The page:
Zook: A Look at Harold Zook's Unique Architecture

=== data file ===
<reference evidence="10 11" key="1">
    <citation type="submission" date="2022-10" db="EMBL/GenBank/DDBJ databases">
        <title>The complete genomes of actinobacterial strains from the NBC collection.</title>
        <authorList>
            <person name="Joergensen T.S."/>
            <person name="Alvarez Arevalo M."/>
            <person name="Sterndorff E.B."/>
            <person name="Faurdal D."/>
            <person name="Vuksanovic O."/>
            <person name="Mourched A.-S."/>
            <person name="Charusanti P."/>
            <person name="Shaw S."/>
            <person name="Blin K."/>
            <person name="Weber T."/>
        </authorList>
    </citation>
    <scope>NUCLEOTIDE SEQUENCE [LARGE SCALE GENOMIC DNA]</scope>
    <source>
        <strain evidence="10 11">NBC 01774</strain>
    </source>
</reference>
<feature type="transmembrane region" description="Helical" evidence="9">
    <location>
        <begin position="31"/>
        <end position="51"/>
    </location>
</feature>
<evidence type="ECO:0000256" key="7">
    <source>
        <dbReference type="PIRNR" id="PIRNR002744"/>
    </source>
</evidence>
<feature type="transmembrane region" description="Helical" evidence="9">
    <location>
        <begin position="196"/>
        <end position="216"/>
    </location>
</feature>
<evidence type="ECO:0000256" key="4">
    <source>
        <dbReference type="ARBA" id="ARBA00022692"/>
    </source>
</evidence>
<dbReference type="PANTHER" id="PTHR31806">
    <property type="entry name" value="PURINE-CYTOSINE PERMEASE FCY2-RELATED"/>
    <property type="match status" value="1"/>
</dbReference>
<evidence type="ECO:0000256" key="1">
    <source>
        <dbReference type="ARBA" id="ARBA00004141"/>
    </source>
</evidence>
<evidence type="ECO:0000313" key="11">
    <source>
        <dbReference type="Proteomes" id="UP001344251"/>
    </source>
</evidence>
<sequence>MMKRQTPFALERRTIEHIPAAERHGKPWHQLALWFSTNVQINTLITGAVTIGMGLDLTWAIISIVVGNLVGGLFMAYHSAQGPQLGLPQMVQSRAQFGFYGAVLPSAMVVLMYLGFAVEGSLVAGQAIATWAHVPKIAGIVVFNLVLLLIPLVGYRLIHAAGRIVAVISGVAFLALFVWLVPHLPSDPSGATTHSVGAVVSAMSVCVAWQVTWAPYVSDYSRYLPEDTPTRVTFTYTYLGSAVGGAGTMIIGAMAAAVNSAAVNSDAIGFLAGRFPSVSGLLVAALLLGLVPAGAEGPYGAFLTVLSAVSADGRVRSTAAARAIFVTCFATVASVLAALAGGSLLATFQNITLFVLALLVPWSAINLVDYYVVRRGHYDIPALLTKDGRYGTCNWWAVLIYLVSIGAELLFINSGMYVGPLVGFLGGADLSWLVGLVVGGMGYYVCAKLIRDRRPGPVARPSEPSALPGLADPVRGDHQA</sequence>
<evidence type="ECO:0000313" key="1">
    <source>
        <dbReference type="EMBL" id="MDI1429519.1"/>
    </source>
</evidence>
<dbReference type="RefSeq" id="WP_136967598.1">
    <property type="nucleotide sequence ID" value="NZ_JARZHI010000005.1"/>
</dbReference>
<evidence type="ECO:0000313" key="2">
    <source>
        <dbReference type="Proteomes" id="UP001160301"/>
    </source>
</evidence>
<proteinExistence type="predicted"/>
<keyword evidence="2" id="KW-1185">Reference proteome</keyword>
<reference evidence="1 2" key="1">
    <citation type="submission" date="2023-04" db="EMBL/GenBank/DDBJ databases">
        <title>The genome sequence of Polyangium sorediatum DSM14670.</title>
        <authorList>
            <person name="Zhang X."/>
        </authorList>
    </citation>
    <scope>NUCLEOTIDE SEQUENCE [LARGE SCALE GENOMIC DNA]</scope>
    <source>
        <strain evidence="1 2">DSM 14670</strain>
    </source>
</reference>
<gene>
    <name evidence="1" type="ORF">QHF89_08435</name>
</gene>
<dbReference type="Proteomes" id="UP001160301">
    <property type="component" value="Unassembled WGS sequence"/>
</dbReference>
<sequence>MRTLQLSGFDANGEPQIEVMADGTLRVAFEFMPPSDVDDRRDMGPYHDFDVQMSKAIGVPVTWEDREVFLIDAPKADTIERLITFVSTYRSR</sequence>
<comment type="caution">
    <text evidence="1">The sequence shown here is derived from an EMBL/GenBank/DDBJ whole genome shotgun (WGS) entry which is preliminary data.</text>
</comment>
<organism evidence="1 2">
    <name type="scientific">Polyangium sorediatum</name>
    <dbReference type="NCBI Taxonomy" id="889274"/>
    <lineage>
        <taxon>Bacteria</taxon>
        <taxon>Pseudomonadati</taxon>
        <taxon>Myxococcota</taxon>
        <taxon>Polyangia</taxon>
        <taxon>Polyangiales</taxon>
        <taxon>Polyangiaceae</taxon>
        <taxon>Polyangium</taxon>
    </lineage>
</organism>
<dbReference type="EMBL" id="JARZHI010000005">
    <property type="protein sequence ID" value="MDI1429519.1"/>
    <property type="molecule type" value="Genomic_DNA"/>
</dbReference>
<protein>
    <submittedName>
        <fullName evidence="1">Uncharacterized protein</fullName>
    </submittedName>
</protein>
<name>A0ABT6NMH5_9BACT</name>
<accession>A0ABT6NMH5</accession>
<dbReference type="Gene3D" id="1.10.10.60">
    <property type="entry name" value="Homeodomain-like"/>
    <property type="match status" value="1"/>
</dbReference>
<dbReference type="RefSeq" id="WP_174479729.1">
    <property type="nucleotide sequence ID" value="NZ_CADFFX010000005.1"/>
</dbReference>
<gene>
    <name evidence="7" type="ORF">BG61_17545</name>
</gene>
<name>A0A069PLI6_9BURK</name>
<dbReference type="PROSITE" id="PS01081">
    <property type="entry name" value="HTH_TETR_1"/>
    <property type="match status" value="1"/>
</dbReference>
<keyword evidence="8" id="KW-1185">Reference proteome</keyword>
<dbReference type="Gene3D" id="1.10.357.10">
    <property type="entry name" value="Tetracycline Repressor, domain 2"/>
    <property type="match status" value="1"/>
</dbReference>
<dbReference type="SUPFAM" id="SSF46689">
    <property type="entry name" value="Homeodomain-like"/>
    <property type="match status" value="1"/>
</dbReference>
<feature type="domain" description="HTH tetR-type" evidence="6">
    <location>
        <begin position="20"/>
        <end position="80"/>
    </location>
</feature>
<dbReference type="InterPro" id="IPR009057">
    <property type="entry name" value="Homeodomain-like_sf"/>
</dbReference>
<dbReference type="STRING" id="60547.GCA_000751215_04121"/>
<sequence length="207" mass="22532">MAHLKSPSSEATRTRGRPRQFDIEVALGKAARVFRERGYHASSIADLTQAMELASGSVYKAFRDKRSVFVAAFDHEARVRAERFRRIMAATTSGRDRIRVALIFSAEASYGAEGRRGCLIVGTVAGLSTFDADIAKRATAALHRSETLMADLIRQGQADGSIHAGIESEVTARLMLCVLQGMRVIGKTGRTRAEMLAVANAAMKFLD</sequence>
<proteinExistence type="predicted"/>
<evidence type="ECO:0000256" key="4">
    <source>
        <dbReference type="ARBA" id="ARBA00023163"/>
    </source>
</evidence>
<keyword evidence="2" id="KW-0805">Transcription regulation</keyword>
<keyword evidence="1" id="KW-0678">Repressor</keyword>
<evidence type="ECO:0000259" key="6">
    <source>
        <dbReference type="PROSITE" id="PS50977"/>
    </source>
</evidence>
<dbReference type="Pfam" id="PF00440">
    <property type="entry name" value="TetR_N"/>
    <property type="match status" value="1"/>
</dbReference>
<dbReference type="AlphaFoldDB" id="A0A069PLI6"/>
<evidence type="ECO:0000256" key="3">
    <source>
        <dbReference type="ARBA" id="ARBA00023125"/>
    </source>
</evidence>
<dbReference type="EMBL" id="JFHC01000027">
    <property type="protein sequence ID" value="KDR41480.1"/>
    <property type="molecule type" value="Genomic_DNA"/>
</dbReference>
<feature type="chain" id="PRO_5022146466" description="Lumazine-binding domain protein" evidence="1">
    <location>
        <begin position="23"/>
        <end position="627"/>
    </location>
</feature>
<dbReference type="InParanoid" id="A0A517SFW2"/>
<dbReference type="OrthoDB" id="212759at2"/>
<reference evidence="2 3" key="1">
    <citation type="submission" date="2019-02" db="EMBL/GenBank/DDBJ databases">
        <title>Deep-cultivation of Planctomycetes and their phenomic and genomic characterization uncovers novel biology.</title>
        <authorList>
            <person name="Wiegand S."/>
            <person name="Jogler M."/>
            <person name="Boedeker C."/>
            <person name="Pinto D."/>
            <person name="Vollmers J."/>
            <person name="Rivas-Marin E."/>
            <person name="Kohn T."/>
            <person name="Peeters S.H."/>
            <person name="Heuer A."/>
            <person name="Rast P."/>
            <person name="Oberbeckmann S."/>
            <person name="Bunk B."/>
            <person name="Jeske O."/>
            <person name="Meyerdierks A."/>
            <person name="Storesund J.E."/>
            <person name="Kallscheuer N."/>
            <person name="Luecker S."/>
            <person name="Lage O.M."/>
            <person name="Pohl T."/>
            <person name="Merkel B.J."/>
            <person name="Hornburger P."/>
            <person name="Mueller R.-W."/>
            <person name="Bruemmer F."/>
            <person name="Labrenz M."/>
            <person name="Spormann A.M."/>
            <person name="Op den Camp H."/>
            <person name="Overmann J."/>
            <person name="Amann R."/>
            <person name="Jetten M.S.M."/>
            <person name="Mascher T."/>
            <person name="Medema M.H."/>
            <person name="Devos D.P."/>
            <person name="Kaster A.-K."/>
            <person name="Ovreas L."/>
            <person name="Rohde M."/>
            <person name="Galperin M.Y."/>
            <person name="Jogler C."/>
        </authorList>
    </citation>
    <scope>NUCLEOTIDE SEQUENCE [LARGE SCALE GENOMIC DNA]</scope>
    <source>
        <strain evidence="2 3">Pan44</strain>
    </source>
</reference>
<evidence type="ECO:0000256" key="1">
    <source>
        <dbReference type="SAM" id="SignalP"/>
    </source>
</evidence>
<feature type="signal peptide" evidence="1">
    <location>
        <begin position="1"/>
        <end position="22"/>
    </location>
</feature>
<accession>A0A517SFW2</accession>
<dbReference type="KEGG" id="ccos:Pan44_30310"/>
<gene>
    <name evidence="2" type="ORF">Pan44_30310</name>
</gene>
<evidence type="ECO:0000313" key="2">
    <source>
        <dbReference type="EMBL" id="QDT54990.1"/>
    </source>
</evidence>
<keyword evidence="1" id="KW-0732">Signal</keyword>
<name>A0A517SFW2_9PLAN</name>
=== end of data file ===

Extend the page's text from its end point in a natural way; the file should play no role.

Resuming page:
A registered nurse turned Chicago Architectural Foundation Museum docent, Green offers a lavishly illustrated homage to the Midwestern architect R. Howard Zook (1889–1949). After seeing a Zook home being demolished, the author's curiosity in the architect was piqued, and she began tracking down his English Costwald–style cottages and commercial and municipal buildings—romantic, whimsical structures, most boasting the architect's trademark flourishes: a layered, mock-thatch roof and spiderweb-shaped ornamental ironwork. Green has a remarkable eye for detail, and her photographs are assured and dramatic. Zook's spiral staircases, "Juliet balconies," built-in umbrella stands and bunk beds, hidden chevrons, undulating shingles, his earthly material textures and sensuousness come to brilliant life. While the photos enchant, however, the prose disappoints. The introduction and brief biography of Zook are bland and clotted with trivia ("He frequently entertained guests and was described as a good conversationalist"), with the remainder of the book devoted to inspirational quotes only tenuously connected to the material. Still the book is, as Green describes, "a labor of love" (proceeds will go to the preservation of Zook homes) and is a visual treat that would beautifully complement a more conventional biography of the architect.